Friday, September 18, 2009

It's worth it!

Once again, Heather Desuta has agreed to be my guest blogger. Read on as she shares her experience and expertise on cloth diapering. Thanks Heather!

I am by no means an expert on cloth diapering, but I can share with you what I use and what I do.

When I decided to try cloth diapering, I sought out all kinds of advice online (and from my ONE friend who uses cloth, your friend and mine, the Green Grandma). I quickly decided that if I was going to give cloth diapering a go, it needed to be with an all-in-one diaper.

What is an All-In-One (AIO) Diaper?
All-in-one diapers have an inner absorbent layer attached to an outer waterproof layer with adjustable closures (either Velcro® or snaps). All-in-one diapers are just like disposable diapers except you wash them!


* Most convenient
* Easiest to use
* Most like disposables diapers (trimmest fit on baby's butt)


* One of the most expensive cloth diapering options
* Takes a long time to dry

Many online consumers recommended the brand bumGenius™, so that’s what I started with. Because I wasn’t sure if I could commit to cloth, I bought 10 used bumGenius™, diapers from a seller I found on my local craigslist (go to, choose the city nearest you). I paid $10 per diaper. New, they cost $16. Ten diapers allowed me to get nearly two days of usage between washings. (It is recommended that you wash cloth diapers every other day. The longer between washing, the more time for bacteria to multiply, and they’re smellier and harder to clean. I don’t let mine sit for more than two days before washing.)

Before starting to use cloth, I installed a diaper sprayer. Similar to the sprayer on your kitchen sink, this sprayer hooks up to your toilet plumbing and allows you to spray the poop into the toilet. No swishing it in the bowl. I’ve never swished. The diaper sprayer I use is manufactured by bumGenius™ and is available both online (,,
and in select retail stores across the country. The bumGenius™ diaper sprayer runs about $45 and I installed this myself without any trouble.

Some words of caution: spray carefully! The spray’s force is adjustable, and a very strong spray can ricochet off of the diaper. You don’t want a bathroom covered with poop-infused water spray. Seriously though, this is a great product that I would NOT be cloth diapering without.
So, I started with 10 used size small AIO BumGenius diapers, a diaper sprayer, a $10 diaper pail from WalMart, biokleen™ Bac-Out Stain & Odor Eliminator ( and Allens Naturally liquid laundry detergent ( Allen’s is a bit expensive but is very concentrated. Truly, just 1 ounce per wash. I use a dry pail and spray Bac-Out on my diapers, then also put some Bac-Out in the washing machine.

Another note of caution: using too much detergent makes diapers smelly! You must use the right amount of detergent (will take some trial and error) and do an extra rinse. AIOs need to be rinsed completely of detergent, or they will have a very pungent odor. Every once in a while, I strip them with Dawn dishwashing liquid and once in a blue moon, I do a strip with some bleach. Then I wash those diapers again like normally, so there isn’t any bleach residue in the diapers. Usually, I line-dry the diapers. AIOs take a very long time to dry and are often not completely dry even after a full day in the sun. It seems like I always have to tumble dry for a while, too. But for me, the convenience of AIOs makes this negative trait tolerable.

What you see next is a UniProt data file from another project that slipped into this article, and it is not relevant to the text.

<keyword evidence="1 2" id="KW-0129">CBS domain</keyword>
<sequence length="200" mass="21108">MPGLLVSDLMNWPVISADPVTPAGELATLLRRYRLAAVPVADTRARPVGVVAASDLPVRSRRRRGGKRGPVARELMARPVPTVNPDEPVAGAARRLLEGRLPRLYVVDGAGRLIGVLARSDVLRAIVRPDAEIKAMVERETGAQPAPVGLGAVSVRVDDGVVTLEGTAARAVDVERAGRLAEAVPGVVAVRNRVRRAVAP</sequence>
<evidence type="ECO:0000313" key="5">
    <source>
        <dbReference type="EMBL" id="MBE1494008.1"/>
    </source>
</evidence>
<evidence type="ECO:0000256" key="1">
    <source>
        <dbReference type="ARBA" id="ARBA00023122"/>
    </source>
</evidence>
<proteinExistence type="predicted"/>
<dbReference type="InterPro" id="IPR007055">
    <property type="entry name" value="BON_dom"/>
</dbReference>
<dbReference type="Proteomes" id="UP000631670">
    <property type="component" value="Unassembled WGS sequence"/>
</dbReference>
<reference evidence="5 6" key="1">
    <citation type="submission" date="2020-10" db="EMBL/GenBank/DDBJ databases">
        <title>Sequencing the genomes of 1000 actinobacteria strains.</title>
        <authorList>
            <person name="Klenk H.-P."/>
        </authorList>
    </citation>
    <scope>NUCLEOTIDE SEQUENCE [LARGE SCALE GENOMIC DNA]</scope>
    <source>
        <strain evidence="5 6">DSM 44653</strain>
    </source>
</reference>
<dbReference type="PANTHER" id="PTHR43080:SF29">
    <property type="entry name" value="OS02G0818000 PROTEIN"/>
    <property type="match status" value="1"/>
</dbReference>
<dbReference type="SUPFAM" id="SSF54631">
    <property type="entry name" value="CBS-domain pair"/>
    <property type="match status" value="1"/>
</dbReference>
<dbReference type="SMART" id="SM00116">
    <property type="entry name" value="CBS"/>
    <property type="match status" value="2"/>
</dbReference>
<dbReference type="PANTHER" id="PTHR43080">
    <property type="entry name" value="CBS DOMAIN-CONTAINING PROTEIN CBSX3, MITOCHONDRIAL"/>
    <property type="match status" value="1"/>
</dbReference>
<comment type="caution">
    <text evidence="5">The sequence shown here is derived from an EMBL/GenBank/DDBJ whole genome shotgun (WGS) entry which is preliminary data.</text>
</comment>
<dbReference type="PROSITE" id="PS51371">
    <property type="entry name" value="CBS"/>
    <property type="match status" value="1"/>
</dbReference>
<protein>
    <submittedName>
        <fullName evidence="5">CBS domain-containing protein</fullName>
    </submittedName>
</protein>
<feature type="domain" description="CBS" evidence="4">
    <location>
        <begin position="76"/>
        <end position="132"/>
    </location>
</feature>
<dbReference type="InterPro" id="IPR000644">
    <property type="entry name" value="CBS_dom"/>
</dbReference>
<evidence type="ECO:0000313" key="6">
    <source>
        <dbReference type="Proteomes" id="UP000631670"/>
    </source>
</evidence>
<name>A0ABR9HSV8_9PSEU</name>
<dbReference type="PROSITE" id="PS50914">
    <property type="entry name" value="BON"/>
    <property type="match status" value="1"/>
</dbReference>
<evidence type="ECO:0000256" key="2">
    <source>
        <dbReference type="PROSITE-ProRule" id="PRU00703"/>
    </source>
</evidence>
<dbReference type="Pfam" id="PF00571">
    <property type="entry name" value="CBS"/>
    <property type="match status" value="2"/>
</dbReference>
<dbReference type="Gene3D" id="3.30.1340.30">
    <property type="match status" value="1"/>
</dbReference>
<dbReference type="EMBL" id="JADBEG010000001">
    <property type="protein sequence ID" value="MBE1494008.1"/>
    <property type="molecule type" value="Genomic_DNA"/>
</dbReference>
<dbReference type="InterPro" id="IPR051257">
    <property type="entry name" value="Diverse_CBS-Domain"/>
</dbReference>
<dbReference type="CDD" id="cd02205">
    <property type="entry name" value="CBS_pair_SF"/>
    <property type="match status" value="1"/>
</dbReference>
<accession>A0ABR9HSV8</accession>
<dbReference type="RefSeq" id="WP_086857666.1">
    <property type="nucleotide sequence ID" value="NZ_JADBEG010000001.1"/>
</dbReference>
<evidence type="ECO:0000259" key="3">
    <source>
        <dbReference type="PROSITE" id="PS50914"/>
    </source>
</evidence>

Since I liked BumGenius, I bought a dozen size medium AIOs, new from the website. I got a mixed lot of colors and they’re actually very cute! Later, I ended up buying 6 “one-size” AIOs (again, from craigslist). I think that I actually like the one-size diapers better. You stuff the absorbent layer in the middle of these diapers, and it seems that since you take out the insert, it washes and dries easier. They are big, though. Snaps allow for size versatility, but I wouldn’t recommend one-size AIOs for babies smaller than 13 lbs. Teeny babies look so puffy in the one-size ones. I typically reserve the one-size AIOs for nighttime wear.

I got a lot of my info about how to launder cloth diapers from the following site:

bumGenius™ diapers can be purchased via the Internet or in some retail stores. Visit and click on the ‘locations’ tab.

Craig's list ( -- select your state and then nearest town/city) is a great place for used goods. I don’t recommend buying secondhand cloth diapers sight-unseen as you could end up with a stained or very worn product. With craigslist (or other face-to-face/in person exchanges) you can see what you’re buying, before you buy.

I estimate that I have about $450 invested in cloth diapers and products. When my daughter is potty trained, I should be able to resell some of my stuff and recoup a couple hundred dollars. So, if I stick with cloth, I will be able to pay less than $300 on diapering over the course of 2.5 to 3 years. Essentially, cloth diapering for 2.5 years the “expensive” way with all-in-one diapers should end up costing me about $2.30 PER WEEK. Disposable diapers cost, say, $0.25 per diaper. Multiply that by 7 diapers per day, and it ends up being about $12.25 per week for disposables. However, for me it’s not about the money (although the savings is a nice byproduct); it’s about producing less garbage and keeping our earth, and my daughter, healthier.

All around, the pros of using cloth really do outweigh the gross-out factor. It’s worth it.

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